During the last month Calderdale Council has been consulting on its Community Cohesion and Integration Strategy.
In principal, it’s a good document and well thought through, mapping out what community cohesion is and the desire to improve integration within the borough.
For me, this has been part of my life and ministry for the last twenty years, both here and in Manchester. Having lived all over the United Kingdom, I have to confess that I’ve never lived in such a racist community before – when I first arrived we had four elected BNP councillors, and a series of English Defence League marches. Thankfully these have dispersed for now.
Census information tells us that too many people don’t like their next door neighbour. Sadly the reason is often to do with immigration, and fuelled by those who seek to divide our communities and create a sense of unfairness. Housing, education, urban planning, poverty, all contribute to leaving groups of people feeling threatened and vulnerable, be it poor or middle class white people or those from ethnic minorities.
As we look to the future, we need to ask ourselves what kind of community and society we want to live and work in, and where we want to bring our children up and the values we want them to adopt.
For the past ten years the Calderdale Interfaith Council has tried to encourage the faith communities to get to know each other. This work has been embraced by a few but not the many. It’s high time that faith leaders took this agenda more seriously, and helped their respective communities overcome prejudice and fear, and seek the journey of reconciliation and understanding.
Every time an International incident occurs, we see a spike locally in hate crime.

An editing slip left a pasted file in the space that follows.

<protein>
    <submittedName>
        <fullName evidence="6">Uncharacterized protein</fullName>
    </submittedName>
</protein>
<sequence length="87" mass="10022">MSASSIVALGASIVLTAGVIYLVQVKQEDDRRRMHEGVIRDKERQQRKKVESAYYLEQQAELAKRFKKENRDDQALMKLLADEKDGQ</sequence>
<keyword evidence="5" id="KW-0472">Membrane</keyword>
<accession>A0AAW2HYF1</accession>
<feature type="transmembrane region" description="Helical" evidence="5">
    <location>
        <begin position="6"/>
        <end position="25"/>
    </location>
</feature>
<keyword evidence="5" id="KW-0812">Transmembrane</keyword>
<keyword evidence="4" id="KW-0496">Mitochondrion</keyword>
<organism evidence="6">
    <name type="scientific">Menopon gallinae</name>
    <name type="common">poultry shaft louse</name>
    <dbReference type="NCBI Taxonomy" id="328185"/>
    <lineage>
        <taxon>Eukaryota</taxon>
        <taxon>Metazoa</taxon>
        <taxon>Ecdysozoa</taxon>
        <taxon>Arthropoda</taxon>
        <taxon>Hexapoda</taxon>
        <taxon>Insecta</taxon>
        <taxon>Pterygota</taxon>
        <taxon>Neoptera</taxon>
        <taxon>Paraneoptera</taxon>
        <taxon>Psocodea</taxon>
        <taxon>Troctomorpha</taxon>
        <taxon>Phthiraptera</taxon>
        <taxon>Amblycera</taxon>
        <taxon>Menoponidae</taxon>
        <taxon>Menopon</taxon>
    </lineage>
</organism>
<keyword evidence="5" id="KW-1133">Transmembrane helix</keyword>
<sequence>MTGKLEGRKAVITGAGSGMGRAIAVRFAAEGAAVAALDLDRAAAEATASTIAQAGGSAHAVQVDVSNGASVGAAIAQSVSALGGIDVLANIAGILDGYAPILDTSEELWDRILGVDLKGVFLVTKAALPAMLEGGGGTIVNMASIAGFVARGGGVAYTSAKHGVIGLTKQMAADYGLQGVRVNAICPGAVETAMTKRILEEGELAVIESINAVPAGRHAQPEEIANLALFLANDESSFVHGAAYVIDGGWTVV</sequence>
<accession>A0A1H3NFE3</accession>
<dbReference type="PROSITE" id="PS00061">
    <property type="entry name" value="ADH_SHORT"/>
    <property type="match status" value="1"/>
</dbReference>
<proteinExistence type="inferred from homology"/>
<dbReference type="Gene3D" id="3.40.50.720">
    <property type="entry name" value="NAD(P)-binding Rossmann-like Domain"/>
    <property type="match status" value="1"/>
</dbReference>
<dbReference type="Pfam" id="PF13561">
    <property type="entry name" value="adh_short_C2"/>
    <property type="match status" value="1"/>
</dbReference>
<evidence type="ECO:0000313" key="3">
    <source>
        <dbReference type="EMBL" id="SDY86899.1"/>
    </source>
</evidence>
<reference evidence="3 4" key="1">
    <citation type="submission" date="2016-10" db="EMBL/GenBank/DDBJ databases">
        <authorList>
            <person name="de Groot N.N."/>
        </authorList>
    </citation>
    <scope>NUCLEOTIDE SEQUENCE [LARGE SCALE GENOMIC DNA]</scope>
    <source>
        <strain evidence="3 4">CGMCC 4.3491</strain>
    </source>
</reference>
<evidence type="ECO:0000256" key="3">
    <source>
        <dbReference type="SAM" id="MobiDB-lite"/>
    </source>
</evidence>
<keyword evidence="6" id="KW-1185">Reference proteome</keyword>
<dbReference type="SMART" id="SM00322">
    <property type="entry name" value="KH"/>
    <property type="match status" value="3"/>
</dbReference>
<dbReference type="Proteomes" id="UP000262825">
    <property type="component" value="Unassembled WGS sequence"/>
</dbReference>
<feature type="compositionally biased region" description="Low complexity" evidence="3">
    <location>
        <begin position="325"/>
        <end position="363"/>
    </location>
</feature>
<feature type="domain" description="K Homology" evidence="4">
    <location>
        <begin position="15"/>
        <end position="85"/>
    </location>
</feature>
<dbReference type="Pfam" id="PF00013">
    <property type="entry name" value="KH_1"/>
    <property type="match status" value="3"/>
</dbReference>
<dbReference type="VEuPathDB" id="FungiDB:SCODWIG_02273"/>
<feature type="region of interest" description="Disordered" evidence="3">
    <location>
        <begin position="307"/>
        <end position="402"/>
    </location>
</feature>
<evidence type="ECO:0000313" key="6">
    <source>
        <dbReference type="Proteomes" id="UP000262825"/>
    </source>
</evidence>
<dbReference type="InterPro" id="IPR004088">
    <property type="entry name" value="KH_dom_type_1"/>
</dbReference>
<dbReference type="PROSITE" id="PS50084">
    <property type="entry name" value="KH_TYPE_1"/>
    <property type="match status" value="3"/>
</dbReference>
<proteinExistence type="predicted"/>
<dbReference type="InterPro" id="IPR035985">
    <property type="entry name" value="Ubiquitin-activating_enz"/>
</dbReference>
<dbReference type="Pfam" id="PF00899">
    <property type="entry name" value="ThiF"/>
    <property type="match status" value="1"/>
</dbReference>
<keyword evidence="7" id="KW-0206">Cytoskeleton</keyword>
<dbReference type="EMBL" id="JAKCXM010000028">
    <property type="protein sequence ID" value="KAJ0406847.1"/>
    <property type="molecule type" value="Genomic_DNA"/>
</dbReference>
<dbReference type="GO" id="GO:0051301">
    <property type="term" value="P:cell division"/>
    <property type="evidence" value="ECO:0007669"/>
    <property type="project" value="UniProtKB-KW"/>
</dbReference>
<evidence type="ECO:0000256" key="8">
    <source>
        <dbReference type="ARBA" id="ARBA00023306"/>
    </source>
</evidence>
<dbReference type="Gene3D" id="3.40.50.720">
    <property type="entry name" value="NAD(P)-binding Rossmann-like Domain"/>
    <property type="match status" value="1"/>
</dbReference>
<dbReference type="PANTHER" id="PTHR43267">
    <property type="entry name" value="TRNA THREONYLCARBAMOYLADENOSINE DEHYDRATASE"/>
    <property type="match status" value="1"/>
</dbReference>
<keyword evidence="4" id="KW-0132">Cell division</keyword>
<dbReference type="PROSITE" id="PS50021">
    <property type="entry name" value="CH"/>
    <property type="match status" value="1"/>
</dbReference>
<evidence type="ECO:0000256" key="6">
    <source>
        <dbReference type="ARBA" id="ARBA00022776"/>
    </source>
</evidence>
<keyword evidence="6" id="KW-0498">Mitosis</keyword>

During November we celebrate National Interfaith Week. This year it begins on Remembrance Sunday, when we gather as a town at the Cenotaph to remember those who gave their lives for our freedom.
In the Minster all the faith communities will offer prayers for the peace of the world, and remember those who continue to work in places of great danger. There will be meetings of imams and clergy, the annual celebration event in a local school, and a faith walk - this year to be in Todmorden.
One issue that continues to trouble me is admissions policies for schools, where we seem to end up with ethnic segregation. There are no easy answers, but I do worry about what they store up for the future, if children don’t learn to play and enjoy the company of other children with a different ethnicity and faith? And of course it’s not just ethnicity or faith, it’s sexual orientation and homophobia and other things as well. The first step in putting things right is to acknowledge that there is a problem in the first place, and to recognise that we need to do something about it.
We all have a role to play, Voluntary groups, employers, faith organisations, schools, the public sector. Calderdale has some outstanding physical beauty and wonderful heritage and cultural offer, but the underlying issues of tolerance, respect, compassion, welcoming the stranger, truly marks our moral compass as a society and as a town and borough.